Multiple forms, expressions, and interpretations connect to the listener within the sound recording genre. To continue to learn and expand upon the work of Gloria Anzaldúa from a gringo interviewer’s perspective: I seek to work alongside, record, and archive narratives and stories about living throughout the southwest north Americas. Appropriation of culture, language, and land remain antiquated “customs” tied to false notions of ownership and dominion.
These concepts remain entitled to those that choose exclusionary rhetoric and geographic legibility in order to remain safely clear and away from the industrial borderlands that ensnare entire generations of people. Outright slavery, legibility, and gunboat diplomacy has brought into the conversation our shared human ability to catalog memories, experiences, and timelines which attempt to remember who we are across appropriated territory, living space, and the laws of the local justice principle.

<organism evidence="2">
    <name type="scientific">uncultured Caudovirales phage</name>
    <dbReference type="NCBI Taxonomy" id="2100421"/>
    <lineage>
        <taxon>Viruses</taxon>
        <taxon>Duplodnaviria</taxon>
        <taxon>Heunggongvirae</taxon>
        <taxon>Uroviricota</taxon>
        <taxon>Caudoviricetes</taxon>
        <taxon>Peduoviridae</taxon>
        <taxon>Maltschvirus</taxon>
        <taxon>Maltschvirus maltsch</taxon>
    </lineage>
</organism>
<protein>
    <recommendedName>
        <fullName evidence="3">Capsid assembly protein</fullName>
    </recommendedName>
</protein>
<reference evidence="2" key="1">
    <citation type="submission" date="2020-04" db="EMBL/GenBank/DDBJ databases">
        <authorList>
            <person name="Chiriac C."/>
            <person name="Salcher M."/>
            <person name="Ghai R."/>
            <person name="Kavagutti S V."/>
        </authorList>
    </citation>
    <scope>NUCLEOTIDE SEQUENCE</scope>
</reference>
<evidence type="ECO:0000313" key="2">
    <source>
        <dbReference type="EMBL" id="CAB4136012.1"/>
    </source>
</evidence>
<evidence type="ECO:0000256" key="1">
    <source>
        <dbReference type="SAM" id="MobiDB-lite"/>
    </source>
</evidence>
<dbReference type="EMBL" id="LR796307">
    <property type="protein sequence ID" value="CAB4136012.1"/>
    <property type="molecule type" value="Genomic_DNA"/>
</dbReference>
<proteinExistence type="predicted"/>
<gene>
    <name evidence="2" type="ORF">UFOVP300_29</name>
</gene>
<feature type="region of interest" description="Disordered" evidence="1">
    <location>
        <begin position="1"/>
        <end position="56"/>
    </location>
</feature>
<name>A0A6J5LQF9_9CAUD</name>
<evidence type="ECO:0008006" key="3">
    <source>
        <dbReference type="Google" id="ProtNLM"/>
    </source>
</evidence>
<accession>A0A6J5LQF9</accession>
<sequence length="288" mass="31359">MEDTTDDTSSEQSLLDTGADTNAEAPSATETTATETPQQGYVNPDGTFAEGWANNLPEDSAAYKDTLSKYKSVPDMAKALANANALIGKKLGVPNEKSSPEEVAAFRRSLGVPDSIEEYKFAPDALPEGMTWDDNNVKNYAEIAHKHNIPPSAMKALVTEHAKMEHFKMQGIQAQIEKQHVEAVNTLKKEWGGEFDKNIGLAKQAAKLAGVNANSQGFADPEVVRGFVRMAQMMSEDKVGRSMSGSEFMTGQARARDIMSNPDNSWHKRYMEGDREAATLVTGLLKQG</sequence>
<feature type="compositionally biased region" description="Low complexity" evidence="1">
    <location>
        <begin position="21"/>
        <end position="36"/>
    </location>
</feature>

How can we connect to the present while not imposing sanctions of time, place, and memory upon a future generation of international citizens?
In seeking to record perspective and experience from both sides of the border (any fence or institutional legibility) my work hopes to speak for itself through the voices of shared memory, equal access, and reciprocal communication.